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Wednesday, March 18, 2015

Jimmy Dawkins - Transatlantic 770


Though some reports have suggested he has been hard to work with, Dawkins' "Transatlantic 770" nevertheless is a blistering guitar driven Chicago blues affair. Yes, there are horns but they are definitely brushed to the site and do not overtake (as can usually happen) as Jimmy's sharp, stinging electric leads plow their way through effectively throughout this platter. Most tunes are given a slight 70's funk feeling and ballads such as "Think twice before you speak", "The mighty hawk" & "Love and understanding" either use strings or keys (instead of horns) to accompany them which really helps avoid such banal arrangement difficulties. It may seem as though there is not much extended improvisation (though Dawkins comes close on "All for business") but it is not as apparent as other such albums lacking in this department as Jimmy's guitar work is so impressive that one can enjoy the many short lead breaks here just as much as if they had been stretched out a little more. Catchy tunes abound as half the album surprisingly includes Dawkins originals, five to be exact. My favorite parts are the real upbeat numbers like the rocking "Stone dead" and the lightning speed of the closing "No more trouble" which has a very busy bass line job for Bob Brunning but he keeps up the pace tremendously here. This probably doesn't touch the best of it's genere but it sure can't be far off that level.

Post: http://www73.zippyshare.com/v/CdUDPhfm/file.html

10 comments:

Anonymous said...

thank you

Kelly said...

That's some good tunes...

thefatone said...

Many thanks, great site

Ballas said...

Thank you very much for the post.

Juanjo said...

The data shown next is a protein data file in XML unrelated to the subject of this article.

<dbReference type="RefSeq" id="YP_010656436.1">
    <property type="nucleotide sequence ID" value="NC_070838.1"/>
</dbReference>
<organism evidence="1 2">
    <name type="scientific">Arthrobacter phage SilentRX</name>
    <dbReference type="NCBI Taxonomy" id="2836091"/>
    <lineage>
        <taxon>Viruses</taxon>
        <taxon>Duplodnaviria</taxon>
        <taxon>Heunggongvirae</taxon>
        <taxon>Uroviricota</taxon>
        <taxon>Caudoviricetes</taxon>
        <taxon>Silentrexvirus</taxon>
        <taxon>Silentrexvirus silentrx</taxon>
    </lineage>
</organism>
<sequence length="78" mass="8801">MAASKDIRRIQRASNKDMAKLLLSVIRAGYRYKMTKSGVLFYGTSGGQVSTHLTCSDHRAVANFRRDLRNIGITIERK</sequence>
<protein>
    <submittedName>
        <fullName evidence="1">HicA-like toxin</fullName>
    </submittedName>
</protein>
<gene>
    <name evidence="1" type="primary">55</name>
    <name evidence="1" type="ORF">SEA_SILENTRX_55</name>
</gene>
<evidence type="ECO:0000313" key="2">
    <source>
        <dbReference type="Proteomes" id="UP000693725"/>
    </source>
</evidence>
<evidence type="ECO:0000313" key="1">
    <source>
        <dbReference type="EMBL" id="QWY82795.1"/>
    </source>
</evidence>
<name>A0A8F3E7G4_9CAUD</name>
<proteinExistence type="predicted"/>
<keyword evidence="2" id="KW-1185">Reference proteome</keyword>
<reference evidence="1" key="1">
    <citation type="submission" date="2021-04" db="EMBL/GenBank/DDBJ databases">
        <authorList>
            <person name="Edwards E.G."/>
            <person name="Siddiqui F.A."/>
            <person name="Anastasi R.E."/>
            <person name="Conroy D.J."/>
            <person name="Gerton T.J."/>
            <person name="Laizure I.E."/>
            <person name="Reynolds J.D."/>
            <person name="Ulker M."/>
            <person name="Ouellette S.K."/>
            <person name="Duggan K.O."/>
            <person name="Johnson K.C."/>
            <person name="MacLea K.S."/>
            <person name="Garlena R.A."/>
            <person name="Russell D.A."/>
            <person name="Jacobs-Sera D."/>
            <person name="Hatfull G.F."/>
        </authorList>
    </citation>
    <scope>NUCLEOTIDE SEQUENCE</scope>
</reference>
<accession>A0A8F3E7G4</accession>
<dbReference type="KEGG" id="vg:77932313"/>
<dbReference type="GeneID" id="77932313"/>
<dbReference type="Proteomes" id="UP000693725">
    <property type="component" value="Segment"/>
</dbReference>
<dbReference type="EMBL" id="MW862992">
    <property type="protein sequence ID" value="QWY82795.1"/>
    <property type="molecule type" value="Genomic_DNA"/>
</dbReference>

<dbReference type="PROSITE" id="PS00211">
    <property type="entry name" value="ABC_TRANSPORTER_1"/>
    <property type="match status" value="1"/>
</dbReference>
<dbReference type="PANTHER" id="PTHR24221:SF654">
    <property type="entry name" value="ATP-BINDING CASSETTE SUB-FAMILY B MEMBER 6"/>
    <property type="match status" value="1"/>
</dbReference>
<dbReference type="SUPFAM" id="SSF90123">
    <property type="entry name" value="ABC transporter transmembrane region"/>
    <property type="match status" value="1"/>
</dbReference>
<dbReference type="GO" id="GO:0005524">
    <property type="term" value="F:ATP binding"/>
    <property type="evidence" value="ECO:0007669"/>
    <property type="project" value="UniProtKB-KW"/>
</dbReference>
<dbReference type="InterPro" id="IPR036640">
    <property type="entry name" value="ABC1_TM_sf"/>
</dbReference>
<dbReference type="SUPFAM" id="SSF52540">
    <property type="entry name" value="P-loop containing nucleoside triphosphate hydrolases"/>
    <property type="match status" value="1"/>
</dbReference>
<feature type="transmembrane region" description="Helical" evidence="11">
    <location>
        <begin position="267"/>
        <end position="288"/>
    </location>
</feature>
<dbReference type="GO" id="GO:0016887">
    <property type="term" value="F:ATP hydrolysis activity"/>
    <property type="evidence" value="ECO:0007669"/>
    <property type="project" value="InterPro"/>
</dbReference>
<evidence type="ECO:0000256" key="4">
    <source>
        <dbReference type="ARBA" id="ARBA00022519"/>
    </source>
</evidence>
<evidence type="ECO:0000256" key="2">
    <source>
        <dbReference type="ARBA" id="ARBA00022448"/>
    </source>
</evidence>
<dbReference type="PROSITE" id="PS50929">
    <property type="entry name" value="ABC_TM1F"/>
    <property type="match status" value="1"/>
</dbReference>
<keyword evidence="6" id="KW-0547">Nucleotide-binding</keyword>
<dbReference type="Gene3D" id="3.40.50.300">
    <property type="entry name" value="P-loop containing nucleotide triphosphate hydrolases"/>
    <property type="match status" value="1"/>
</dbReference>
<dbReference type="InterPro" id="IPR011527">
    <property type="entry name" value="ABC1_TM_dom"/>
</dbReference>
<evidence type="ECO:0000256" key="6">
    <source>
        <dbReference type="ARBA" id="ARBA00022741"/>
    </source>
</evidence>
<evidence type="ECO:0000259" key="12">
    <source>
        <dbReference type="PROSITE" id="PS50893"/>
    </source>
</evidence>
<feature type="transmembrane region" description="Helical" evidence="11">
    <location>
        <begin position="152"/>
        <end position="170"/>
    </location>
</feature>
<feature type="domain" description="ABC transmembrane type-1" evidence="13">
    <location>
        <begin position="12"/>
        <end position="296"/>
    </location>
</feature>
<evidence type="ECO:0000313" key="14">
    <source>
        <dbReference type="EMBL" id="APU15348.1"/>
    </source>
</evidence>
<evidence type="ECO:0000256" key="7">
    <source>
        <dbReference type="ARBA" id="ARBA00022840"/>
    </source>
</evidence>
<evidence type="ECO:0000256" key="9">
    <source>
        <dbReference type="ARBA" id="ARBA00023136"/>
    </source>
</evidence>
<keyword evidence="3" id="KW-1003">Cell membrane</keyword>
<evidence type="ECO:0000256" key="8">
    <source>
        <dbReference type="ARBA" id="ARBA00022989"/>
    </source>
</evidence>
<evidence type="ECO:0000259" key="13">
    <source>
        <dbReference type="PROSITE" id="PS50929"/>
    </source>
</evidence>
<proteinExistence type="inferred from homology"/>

Great stuff, Thanks!

Franck Goldwasser said...

I had the privilege to work with Jimmy on the road and in the studio. I found him easy to work with. He was open to ideas and always gave 100%. He was one of my heroes, in my opinion one of the most interesting guitarists of the post-war era.

Gerard Herzhaft said...

Thanks Frank for your nice comment about Jimmy Dawkins. And thanks also to have produced probably the best latter days album Jimmy Dawkins recorded

Xyros said...

Also thank you Frank for sharing your memories of working with Jimmy.

Franck Goldwasser said...

Merci, Gérard, je suis extrêmement flatté. J'ai récemment ré-écouté les deux CDs Fedora après ne pas les avoir entendus depuis des lunes, et je dois dire que j'ai été agréablement surpris!

goinsidemyhead said...

now the case of Brother Jimmy is a fascinating one especially this album, never anything that exciting really with fairly ordinary but attractive vocals, solid but sometimes overblown arrangements but terrible ideas throughout, The Things That I used to Do done by Freddy King is a monster but Jimmy romps through it like he's late for supper, but does produce some stinging guitar, a bit of a tribute to Freddy I suppose. I mean unless the song is The Thrill is Gone forget about synthetic strings and stick to horns or organ. And some of the guitar work is spotty..just telling it like is Ma-nigg, can I get a witness? Yeah longer tunes but nobody brought any bacon...but know what, so what, because every second listen gets a third with this dude, same thing as Luther Guitar Junior Johnson, Luther Tucker and other dudes who never have enough quality material. Jimmy you rock.